Every year we write a story about life in our village of Otter Creek in the 1950s. These reminiscences of seasons past by village patriarch Dennis Smith reveal a less technological time and a sense of village life.
“Fox are easy,” Dennis says. He is referring to tracking them in the snow. “They make a simple straight trail. Coyotes have bigger prints, and are not quite as focused and unswerving as a fox’s trail.”
We follow tracks when we see them, usually just short distances, but often we get a glimpse of another creature’s life. We might learn what they ate, or where they slept. Fox tracks, and most animal tracks, are pretty much the same today as they were in the 1940s and early 50s, when Dennis was a boy. Following tracks was something he grew up doing.
His grandfather Lawrence Senior used to hunt fox in Otter Creek. Like many in rural Maine he made a living weaving together different jobs and ways to earn an income. He was a caretaker for the Dunham family in Seal Harbor and hunted foxes for their fur. Dennis loved listening to his grandfather tell stories of long days on Dorr Mountain trailing a fox through the hillside, with the long shadows of the bare trees on the snow. Back then foxes were plentiful, even a nuisance.
His grandfather used dogs, two blue tick coonhounds, to do the running and the legwork, under alder brush and around rocks. He and his hunting partner Mart Davis followed a more leisurely route, and stayed out of the thickets. There was a photo of his grandfather and Mart after they had returned from a full day’s hunt. Their dogs were at their feet. Beauford, Dennis’ grandmother, always shook her head when she saw that photo, “The men looked worse than the dogs!” she would say.
Dennis wanted to hunt foxes like his grandfather, but by the time he came of age the land was park land, and there was no more hunting. He imagined himself a hunter, though, and one day stalked a red fox. He spent half the day tracking that fox, through the black woods, along Hunter’s Brook, losing the trail and picking it up again. “I decided that fox was going to go further than I was, and just back-tracked home.”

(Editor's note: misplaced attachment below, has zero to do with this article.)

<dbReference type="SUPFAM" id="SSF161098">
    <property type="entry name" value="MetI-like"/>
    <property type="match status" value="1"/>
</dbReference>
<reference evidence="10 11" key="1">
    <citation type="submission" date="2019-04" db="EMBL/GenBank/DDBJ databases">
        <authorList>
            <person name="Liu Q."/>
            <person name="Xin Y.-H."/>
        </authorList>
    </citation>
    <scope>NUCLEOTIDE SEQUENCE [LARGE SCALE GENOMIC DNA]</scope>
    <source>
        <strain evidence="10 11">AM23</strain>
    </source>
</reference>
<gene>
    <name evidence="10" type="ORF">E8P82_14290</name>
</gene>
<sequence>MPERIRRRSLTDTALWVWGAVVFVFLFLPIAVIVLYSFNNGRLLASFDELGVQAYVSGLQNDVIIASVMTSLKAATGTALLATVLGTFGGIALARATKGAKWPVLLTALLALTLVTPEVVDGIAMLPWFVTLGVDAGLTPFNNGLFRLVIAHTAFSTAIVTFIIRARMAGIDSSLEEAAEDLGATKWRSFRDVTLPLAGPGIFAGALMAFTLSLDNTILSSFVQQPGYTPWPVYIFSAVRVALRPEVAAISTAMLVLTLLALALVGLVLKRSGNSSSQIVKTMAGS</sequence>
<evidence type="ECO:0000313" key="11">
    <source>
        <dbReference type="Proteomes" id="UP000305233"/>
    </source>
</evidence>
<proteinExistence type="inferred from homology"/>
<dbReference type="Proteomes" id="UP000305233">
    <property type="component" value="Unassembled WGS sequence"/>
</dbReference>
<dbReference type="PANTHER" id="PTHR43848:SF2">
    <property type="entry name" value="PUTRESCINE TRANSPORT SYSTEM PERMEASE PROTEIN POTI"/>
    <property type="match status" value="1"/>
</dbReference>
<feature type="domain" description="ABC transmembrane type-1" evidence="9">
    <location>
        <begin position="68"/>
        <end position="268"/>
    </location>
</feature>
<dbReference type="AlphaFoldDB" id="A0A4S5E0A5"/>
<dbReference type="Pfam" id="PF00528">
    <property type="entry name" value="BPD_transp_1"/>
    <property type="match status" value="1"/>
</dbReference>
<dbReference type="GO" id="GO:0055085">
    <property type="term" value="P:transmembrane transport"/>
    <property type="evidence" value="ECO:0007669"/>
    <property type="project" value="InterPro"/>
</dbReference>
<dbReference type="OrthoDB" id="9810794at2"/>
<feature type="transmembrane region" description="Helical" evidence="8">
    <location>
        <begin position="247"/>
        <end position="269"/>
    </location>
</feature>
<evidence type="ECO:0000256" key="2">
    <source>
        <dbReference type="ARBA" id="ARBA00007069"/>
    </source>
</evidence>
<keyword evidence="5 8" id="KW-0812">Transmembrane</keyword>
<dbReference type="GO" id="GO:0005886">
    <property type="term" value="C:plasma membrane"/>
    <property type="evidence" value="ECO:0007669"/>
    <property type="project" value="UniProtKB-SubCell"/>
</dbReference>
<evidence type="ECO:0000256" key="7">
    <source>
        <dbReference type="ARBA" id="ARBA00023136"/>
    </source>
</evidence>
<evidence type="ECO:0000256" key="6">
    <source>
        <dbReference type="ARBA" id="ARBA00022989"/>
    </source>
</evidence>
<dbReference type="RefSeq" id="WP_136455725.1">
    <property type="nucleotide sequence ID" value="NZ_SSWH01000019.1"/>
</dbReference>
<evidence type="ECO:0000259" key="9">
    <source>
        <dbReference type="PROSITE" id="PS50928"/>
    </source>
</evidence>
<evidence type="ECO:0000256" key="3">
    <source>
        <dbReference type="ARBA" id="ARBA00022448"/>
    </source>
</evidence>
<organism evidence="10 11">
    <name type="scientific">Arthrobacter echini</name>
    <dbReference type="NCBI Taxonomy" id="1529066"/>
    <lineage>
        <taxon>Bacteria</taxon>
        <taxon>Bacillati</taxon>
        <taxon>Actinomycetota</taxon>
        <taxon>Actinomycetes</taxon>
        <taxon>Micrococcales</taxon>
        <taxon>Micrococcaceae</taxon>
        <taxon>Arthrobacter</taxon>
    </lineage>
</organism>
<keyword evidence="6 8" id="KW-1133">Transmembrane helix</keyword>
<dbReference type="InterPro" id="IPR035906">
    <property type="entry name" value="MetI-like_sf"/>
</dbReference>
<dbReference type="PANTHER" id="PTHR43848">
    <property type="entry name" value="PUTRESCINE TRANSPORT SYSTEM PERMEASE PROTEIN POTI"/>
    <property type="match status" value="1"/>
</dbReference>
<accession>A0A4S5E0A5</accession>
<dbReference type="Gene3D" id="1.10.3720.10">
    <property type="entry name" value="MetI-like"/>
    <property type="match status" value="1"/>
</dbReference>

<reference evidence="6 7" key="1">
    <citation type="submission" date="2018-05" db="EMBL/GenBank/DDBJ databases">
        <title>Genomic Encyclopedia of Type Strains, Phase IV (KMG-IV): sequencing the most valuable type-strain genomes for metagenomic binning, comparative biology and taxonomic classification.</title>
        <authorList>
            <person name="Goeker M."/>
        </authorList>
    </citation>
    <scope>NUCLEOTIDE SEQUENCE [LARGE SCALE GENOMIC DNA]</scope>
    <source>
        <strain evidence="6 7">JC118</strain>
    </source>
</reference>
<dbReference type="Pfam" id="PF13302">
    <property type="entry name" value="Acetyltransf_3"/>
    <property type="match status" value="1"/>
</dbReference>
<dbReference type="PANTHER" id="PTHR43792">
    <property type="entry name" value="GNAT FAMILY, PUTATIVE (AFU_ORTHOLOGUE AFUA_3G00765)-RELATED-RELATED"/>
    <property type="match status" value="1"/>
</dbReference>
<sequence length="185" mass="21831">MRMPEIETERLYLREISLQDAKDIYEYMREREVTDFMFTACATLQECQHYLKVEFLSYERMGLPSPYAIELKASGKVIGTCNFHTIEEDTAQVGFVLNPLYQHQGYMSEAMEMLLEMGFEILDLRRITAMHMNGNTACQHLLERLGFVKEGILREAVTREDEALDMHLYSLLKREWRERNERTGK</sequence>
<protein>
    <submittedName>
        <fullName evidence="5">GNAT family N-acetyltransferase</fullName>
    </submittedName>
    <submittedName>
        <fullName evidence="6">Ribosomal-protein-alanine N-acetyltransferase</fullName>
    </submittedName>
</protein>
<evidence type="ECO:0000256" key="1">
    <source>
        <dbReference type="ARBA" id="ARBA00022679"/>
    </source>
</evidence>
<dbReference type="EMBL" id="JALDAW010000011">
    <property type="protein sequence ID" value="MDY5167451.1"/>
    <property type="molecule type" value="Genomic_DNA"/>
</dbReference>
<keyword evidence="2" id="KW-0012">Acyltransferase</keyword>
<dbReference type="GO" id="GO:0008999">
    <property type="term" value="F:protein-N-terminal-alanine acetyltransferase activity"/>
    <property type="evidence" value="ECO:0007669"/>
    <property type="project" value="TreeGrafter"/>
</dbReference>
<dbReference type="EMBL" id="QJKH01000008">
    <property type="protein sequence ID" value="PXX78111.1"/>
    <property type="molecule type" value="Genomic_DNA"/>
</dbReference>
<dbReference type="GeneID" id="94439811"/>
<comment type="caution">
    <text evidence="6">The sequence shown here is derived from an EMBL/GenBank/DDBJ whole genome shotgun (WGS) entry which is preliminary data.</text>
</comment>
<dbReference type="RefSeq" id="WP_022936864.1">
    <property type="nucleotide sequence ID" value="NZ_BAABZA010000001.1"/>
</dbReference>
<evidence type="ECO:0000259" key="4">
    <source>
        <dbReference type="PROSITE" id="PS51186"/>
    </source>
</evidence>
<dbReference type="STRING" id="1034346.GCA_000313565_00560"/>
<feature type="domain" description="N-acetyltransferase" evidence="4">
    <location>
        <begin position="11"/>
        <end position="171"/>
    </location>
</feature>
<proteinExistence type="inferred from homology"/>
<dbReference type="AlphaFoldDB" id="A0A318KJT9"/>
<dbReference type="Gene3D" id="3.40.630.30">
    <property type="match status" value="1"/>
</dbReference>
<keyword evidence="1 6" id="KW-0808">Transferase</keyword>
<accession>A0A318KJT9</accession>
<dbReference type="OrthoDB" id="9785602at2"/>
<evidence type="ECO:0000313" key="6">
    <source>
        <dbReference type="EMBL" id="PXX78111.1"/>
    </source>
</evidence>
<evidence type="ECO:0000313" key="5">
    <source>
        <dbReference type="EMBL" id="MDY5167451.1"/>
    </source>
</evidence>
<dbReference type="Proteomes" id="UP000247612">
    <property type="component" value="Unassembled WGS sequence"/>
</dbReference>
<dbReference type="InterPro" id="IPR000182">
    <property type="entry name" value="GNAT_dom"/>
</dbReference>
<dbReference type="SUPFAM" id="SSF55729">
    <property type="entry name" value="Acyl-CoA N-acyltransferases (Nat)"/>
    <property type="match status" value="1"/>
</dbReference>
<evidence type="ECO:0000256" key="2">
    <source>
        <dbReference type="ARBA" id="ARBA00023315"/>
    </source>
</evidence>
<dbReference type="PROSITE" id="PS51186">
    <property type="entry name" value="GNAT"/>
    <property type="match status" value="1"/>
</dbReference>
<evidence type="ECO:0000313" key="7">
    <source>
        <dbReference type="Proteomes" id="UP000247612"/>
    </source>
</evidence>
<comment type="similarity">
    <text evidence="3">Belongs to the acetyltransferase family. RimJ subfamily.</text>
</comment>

Hunting was not a sport, but done for survival. Pelts were traded for money for tools, or meat was used to feed a family. Dennis was hunting for rabbits for the stewpot with Paul Richardson and Bobby Hopkins, members of the Otter Creek family. An ermine popped its head up from a woodpile, and Bobby raised his gun. “You shoot that ermine and I will shoot you,” Dennis said. “Why did you stop him?” I asked, expecting to hear how beautiful the ermine was, and that it’s death would be pointless. “Bobby had a 12-gauge, it would have made a mess of the pelt.” Dennis replied.
They had been tracking snowshoe hare in six inches of snow in January or February when the ermine popped up.“Rabbits are full of fleas in November and December, it’s hard to clean them and not have fleas in everything,” Dennis explains, “and forget March hares! They can run for miles.” He tells me about how hares court in March, leaping high in the air and spraying urine on each other. I had never heard of this, and that spring when we were walking in the grainy snow we followed some hare tracks. There were tracks on top of tracks, coming and going, going in circles. Crazy. “Looks like a hare party,” I said, and we saw red-orange drops splattered about. The red in the urine is not blood, but caused by pigments in the evergreens the hares eat.
Dennis also followed mice trails. This was not for the dinner table, but just because he liked to. “They leave such beautiful little trails, dragging their tails in the snow, then disappearing under a tree root or some other place.”
Days are short in winter, and almost every day after school Dennis would meet his grandfather and walk in the woods. If the dogs were not with them, they often startled a partridge out of the snow. “They fly right into snow banks to escape the cold,” he says. “It always made us jump!” Partridge didn’t always plan wisely when they were making an escape dive, though. Dennis tells of them flying right up between someone’s legs and into their coat, although it never happened to him.
“Gordon Robbins told me he had a partridge fly right up under his raincoat,” Dennis says.”He reached down to hold his coat closed, killed it and ate it.” I asked if he cooked it first. Dennis said he thinks so but doesn’t know.
I tracked, too, before I met Dennis, and our first date was a hike on the pothole trail in Otter Creek. He had never hiked it. The fog was what he calls “dungeon thick,” and we kept losing sight of each other. Coyotes were more populous then, and I squatted to look at some scat on the granite ledge that was our trail. He came back when he realized I was not right behind him. When he saw me crouched he got down beside me and broke off a twig to poke. “Bone and fur,” he said. We looked at each other over the scat, and knew there would be many more trails in our future.
You may read the entire book here.